UCLA cornerback Andrew Abbott celebrates with teammates Dietrich Riley,… (Luis Sinco / Los Angeles…)
Quarterback Kevin Prince took one last snap, and took a knee.
UCLA fans cheered.
Prince had been on the shelf -- where many fans preferred him to be -- the previous three weeks. He had been watching since Texas intercepted three of his passes Sept. 17, two after he'd separated his left shoulder. The Bruins lurched along without him.
By late Saturday evening, Prince's shoulder seemed fine and his standing with Bruins fans rehabilitated.
Prince led a frantic fourth-quarter rally that may have salvaged UCLA's season. His seven-yard touchdown pass to Shaquelle Evans pushed the Bruins to a 28-25 victory over Washington State at the Rose Bowl.
Andrew Abbott finally enabled the Bruins to exhale, intercepting a Marshall Lobbestael pass with two minutes left.
"Kevin came through for us," said wide receiver Nelson Rosario, who had three receptions for 120 yards. "He did what he had to do."
Prince was the starter when the season began, but lost the job after the Texas game.
He came off the bench Saturday night after starter Richard Brehaut suffered a fracture in his lower left leg in the second quarter.
Prince was greeted the same way he left against Texas, with boos.
Moments later, he completed a 41-yard pass to Rosario, setting up Derrick Coleman's second one-yard touchdown run, and all was forgiven.
But Prince was in line for coronation after taking the Bruins 71 yards in the final minutes. He completed a 58-yard pass to Rosario. On third and goal from the seven, Prince found Evans breaking over the middle for the touchdown. Prince's pass to Rosario for a two-point conversion gave UCLA a 28-25 lead with 3 minutes 26 seconds left.
Prince completed eight of 13 passes for 173 yards. He threw a nine-yard touchdown pass to Josh Smith that pulled UCLA to within two, 22-20, with 10:52 left.
Johnathan Franklin had 109 yards in 12 carries, as the Bruins rushed for 201 yards.
The victory improved UCLA's fortunes in the Pacific12 Conference. The Bruins are 3-3 overall and 2-1 in conference play.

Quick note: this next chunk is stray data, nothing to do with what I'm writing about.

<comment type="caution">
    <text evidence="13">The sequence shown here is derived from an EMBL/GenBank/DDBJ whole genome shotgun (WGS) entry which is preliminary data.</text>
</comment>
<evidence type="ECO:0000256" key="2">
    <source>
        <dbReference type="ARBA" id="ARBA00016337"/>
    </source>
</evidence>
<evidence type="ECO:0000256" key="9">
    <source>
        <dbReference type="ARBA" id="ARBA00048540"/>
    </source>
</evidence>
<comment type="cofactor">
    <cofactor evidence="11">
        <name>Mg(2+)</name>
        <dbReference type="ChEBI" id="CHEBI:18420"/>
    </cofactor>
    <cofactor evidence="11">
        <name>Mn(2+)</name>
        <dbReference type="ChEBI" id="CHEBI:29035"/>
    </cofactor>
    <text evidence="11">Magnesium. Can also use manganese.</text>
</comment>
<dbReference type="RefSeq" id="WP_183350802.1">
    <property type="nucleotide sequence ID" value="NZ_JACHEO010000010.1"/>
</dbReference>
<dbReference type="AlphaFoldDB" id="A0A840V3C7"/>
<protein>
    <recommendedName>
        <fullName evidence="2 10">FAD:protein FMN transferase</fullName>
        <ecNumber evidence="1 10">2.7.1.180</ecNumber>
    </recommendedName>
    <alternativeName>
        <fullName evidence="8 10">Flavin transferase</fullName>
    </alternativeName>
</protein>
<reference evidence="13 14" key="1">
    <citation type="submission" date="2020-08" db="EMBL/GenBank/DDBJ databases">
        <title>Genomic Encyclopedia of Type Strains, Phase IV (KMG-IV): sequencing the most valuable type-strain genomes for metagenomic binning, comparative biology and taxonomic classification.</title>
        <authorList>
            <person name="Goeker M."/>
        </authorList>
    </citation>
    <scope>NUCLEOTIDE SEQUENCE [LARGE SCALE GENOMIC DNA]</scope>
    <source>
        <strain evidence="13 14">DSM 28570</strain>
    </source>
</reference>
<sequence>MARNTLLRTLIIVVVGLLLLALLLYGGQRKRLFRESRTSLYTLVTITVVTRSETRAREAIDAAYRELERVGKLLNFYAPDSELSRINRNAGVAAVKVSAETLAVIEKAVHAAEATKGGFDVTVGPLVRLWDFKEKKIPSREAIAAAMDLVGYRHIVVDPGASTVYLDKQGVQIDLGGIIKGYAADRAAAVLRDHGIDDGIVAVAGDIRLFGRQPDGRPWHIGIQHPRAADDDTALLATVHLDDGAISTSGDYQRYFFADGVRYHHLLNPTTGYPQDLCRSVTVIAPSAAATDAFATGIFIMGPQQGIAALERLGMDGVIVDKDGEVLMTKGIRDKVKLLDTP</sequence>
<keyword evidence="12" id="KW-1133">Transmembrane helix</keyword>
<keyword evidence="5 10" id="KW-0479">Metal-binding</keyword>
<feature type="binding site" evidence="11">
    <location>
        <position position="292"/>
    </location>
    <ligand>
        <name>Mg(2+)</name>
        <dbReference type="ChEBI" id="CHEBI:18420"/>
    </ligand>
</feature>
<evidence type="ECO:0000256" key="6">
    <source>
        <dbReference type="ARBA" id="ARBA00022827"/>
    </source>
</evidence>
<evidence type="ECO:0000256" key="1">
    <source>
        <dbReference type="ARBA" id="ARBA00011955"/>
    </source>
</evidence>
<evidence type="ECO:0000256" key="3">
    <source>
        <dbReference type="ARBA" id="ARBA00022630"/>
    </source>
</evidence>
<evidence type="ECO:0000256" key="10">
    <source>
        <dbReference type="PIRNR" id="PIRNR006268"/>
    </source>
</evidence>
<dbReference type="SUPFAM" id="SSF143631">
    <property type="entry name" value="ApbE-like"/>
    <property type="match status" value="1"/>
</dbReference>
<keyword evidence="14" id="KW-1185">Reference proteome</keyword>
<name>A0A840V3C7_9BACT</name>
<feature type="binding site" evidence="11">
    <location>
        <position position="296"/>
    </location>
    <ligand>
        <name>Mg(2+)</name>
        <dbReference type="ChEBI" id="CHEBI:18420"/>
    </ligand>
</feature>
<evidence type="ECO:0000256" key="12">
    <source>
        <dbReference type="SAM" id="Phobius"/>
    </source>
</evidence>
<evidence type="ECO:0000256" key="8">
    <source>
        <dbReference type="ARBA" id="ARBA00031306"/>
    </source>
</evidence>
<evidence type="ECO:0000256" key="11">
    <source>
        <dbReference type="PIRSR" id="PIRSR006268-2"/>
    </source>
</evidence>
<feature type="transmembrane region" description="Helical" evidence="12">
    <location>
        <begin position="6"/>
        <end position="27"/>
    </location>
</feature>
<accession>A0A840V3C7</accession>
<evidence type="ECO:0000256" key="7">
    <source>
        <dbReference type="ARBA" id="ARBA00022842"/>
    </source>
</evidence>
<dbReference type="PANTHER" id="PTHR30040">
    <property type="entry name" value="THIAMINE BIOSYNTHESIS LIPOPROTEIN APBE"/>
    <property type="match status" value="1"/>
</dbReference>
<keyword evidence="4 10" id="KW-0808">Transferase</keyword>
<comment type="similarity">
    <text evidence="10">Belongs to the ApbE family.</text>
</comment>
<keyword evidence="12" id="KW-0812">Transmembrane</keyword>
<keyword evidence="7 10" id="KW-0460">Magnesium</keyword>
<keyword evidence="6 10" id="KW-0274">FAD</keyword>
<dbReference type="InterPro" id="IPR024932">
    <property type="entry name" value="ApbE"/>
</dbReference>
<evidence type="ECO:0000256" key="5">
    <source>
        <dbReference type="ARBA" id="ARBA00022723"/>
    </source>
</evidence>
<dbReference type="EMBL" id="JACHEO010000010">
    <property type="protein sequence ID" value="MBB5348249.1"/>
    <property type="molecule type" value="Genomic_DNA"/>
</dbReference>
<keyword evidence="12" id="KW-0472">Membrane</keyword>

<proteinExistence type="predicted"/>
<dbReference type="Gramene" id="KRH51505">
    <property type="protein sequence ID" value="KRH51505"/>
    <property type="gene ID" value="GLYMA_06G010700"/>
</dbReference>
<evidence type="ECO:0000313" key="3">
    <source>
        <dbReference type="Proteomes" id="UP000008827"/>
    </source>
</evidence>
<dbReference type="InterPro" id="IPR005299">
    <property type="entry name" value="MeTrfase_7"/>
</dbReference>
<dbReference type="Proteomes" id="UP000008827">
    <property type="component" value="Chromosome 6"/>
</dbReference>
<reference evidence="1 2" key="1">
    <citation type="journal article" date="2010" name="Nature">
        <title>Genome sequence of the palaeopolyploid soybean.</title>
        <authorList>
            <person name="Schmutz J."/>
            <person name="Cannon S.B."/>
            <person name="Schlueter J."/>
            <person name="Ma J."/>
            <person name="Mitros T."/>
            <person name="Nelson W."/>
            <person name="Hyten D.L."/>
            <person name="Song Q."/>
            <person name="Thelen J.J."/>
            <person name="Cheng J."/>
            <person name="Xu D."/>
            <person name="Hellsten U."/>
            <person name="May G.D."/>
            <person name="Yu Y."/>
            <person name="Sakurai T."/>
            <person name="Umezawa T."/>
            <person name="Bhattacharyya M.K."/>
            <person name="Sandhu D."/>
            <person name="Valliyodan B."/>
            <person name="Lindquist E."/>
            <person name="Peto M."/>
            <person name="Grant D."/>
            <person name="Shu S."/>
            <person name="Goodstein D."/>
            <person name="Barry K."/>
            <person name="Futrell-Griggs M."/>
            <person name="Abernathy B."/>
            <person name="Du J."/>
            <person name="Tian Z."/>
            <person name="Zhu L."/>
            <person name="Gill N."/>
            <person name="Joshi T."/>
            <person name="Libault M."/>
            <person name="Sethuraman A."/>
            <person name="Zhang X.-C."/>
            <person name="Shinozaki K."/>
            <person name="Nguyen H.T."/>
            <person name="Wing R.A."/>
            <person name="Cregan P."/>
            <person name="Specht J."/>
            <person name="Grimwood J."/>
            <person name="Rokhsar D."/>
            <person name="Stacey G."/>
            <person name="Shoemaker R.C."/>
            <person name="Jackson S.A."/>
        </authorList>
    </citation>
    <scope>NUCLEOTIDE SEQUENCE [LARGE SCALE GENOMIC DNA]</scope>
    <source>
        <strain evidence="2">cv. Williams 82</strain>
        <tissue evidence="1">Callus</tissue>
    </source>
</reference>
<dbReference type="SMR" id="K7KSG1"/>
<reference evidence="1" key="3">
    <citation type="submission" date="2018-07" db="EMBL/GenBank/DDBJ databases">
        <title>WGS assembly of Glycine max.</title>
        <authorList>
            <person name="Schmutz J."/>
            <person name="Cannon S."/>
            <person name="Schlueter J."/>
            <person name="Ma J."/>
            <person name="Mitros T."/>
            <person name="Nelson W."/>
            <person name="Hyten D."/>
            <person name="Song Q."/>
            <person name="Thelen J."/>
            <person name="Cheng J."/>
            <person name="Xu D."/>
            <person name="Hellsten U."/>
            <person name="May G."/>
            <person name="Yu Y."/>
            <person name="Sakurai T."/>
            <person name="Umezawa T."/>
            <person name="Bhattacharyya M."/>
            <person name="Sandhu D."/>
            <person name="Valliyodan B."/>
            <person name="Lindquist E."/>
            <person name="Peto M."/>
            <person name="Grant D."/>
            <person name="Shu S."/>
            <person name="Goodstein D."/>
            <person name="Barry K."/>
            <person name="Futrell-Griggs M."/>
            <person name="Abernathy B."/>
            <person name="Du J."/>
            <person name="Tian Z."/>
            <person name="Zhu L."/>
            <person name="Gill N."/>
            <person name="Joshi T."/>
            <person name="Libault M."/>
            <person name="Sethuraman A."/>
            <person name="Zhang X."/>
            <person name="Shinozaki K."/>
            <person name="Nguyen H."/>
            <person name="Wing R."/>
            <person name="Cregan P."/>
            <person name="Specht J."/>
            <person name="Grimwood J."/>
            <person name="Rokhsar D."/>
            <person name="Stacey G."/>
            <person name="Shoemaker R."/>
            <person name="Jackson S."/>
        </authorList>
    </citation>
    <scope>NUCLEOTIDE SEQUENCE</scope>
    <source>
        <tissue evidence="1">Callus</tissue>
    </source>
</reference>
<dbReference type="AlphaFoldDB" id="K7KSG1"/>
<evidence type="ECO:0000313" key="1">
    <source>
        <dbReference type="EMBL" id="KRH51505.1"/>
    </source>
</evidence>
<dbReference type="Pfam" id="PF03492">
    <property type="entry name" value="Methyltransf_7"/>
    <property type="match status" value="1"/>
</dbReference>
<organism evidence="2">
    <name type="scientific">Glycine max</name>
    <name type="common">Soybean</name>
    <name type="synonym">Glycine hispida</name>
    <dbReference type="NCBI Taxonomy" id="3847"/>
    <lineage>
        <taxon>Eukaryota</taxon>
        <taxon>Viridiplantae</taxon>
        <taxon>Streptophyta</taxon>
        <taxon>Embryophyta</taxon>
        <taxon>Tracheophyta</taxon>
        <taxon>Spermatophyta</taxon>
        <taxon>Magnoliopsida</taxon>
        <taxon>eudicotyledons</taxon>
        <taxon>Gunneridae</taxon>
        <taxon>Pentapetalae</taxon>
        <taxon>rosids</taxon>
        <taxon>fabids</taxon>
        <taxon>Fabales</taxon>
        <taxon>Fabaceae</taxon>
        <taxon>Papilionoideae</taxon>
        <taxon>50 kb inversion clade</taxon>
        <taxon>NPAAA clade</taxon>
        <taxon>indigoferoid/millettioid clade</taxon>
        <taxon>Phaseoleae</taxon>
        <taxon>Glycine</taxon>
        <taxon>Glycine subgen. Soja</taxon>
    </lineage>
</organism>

"This keeps us in the race," Rosario said.
Arizona is 0-4 and Utah is 0-3 in conference play, and USC is ineligible to play in the Pac-12 championship game. That leaves the Bruins as the top challenger to Arizona State, provided they can navigate their schedule.
Nothing, though, will come easy . . . well, maybe the Colorado game in November.
UCLA has a week off, then plays at Arizona on Oct. 20. The Bruins have not won in Tucson since 2003. They face California in the Rose Bowl on Oct. 29. The Bears have a three-game winning streak against UCLA.
Lobbestael did all he could to darken the Bruins' future. He completed 28 of 40 passes for 235 yards and two touchdowns.
Lobbestael's 21-yard touchdown pass to Rickey Galvin gave the Cougars (3-2, 1-1) a 22-14 lead with 12:25 left.
But Washington State paid for settling in the first half.
The Bruins were fortunate to trail by only 9-7 at halftime. Three times the Cougars moved inside the UCLA 10-yard line. But all they had to show for it were three Andrew Furney field goals, from 21, 26 and 21 yards.
UCLA aided and abetted with two personal-foul penalties on Washington State's first drive. Another personal-foul call gave the Cougars a second chance, as the Bruins were called for "leaping" on a field-goal attempt that Furney missed late in the half.
It led to Furney's third field goal, from 21 yards, that gave the Cougars the 9-7 lead.
Meanwhile, UCLA's offense was stalled throughout the first half, going without a first down until 12 minutes remained in the second quarter.